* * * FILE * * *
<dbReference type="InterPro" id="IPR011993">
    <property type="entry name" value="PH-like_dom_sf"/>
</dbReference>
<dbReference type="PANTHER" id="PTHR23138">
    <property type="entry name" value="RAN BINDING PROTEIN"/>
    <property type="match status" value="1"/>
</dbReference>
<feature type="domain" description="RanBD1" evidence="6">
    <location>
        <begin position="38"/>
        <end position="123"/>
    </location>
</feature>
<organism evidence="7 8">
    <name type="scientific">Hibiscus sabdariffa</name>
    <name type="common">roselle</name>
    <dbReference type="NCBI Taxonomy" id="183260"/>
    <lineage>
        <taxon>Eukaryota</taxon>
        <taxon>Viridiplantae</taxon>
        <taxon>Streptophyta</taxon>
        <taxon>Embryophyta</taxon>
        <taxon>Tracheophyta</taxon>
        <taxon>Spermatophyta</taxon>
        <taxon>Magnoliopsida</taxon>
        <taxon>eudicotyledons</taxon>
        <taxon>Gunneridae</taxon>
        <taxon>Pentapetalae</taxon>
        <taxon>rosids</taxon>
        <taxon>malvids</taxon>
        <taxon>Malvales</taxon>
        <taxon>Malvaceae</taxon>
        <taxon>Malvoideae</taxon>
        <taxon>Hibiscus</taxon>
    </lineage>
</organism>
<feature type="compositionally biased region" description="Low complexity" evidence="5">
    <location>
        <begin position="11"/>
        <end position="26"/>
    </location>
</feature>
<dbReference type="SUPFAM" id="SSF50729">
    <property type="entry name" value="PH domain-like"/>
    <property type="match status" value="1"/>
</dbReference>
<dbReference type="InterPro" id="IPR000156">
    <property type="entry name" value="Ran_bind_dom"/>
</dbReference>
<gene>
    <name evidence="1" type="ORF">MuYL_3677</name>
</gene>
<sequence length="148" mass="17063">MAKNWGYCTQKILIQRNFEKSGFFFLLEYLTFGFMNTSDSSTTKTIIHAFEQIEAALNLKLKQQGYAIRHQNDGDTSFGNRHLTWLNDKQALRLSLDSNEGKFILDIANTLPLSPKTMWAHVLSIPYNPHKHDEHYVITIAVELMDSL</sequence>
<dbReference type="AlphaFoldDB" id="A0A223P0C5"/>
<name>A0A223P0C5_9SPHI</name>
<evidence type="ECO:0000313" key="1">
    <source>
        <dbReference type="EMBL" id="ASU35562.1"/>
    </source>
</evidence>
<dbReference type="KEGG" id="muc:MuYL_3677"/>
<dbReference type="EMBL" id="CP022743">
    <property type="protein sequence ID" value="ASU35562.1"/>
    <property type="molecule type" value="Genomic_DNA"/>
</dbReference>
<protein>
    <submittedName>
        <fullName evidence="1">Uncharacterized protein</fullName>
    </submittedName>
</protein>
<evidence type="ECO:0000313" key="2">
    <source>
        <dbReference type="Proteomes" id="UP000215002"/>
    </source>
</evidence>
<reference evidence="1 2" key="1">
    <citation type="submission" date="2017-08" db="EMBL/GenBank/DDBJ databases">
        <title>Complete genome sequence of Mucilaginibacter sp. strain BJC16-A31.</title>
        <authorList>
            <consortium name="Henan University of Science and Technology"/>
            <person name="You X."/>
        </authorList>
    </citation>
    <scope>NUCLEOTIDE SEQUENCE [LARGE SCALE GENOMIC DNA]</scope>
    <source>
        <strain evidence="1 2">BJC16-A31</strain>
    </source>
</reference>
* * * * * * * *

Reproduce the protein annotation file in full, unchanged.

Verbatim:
<dbReference type="InterPro" id="IPR011993">
    <property type="entry name" value="PH-like_dom_sf"/>
</dbReference>
<dbReference type="PANTHER" id="PTHR23138">
    <property type="entry name" value="RAN BINDING PROTEIN"/>
    <property type="match status" value="1"/>
</dbReference>
<feature type="domain" description="RanBD1" evidence="6">
    <location>
        <begin position="38"/>
        <end position="123"/>
    </location>
</feature>
<organism evidence="7 8">
    <name type="scientific">Hibiscus sabdariffa</name>
    <name type="common">roselle</name>
    <dbReference type="NCBI Taxonomy" id="183260"/>
    <lineage>
        <taxon>Eukaryota</taxon>
        <taxon>Viridiplantae</taxon>
        <taxon>Streptophyta</taxon>
        <taxon>Embryophyta</taxon>
        <taxon>Tracheophyta</taxon>
        <taxon>Spermatophyta</taxon>
        <taxon>Magnoliopsida</taxon>
        <taxon>eudicotyledons</taxon>
        <taxon>Gunneridae</taxon>
        <taxon>Pentapetalae</taxon>
        <taxon>rosids</taxon>
        <taxon>malvids</taxon>
        <taxon>Malvales</taxon>
        <taxon>Malvaceae</taxon>
        <taxon>Malvoideae</taxon>
        <taxon>Hibiscus</taxon>
    </lineage>
</organism>
<feature type="compositionally biased region" description="Low complexity" evidence="5">
    <location>
        <begin position="11"/>
        <end position="26"/>
    </location>
</feature>
<dbReference type="SUPFAM" id="SSF50729">
    <property type="entry name" value="PH domain-like"/>
    <property type="match status" value="1"/>
</dbReference>
<dbReference type="InterPro" id="IPR000156">
    <property type="entry name" value="Ran_bind_dom"/>
</dbReference>
<gene>
    <name evidence="1" type="ORF">MuYL_3677</name>
</gene>
<sequence length="148" mass="17063">MAKNWGYCTQKILIQRNFEKSGFFFLLEYLTFGFMNTSDSSTTKTIIHAFEQIEAALNLKLKQQGYAIRHQNDGDTSFGNRHLTWLNDKQALRLSLDSNEGKFILDIANTLPLSPKTMWAHVLSIPYNPHKHDEHYVITIAVELMDSL</sequence>
<dbReference type="AlphaFoldDB" id="A0A223P0C5"/>
<name>A0A223P0C5_9SPHI</name>
<evidence type="ECO:0000313" key="1">
    <source>
        <dbReference type="EMBL" id="ASU35562.1"/>
    </source>
</evidence>
<dbReference type="KEGG" id="muc:MuYL_3677"/>
<dbReference type="EMBL" id="CP022743">
    <property type="protein sequence ID" value="ASU35562.1"/>
    <property type="molecule type" value="Genomic_DNA"/>
</dbReference>
<protein>
    <submittedName>
        <fullName evidence="1">Uncharacterized protein</fullName>
    </submittedName>
</protein>
<evidence type="ECO:0000313" key="2">
    <source>
        <dbReference type="Proteomes" id="UP000215002"/>
    </source>
</evidence>
<reference evidence="1 2" key="1">
    <citation type="submission" date="2017-08" db="EMBL/GenBank/DDBJ databases">
        <title>Complete genome sequence of Mucilaginibacter sp. strain BJC16-A31.</title>
        <authorList>
            <consortium name="Henan University of Science and Technology"/>
            <person name="You X."/>
        </authorList>
    </citation>
    <scope>NUCLEOTIDE SEQUENCE [LARGE SCALE GENOMIC DNA]</scope>
    <source>
        <strain evidence="1 2">BJC16-A31</strain>
    </source>
</reference>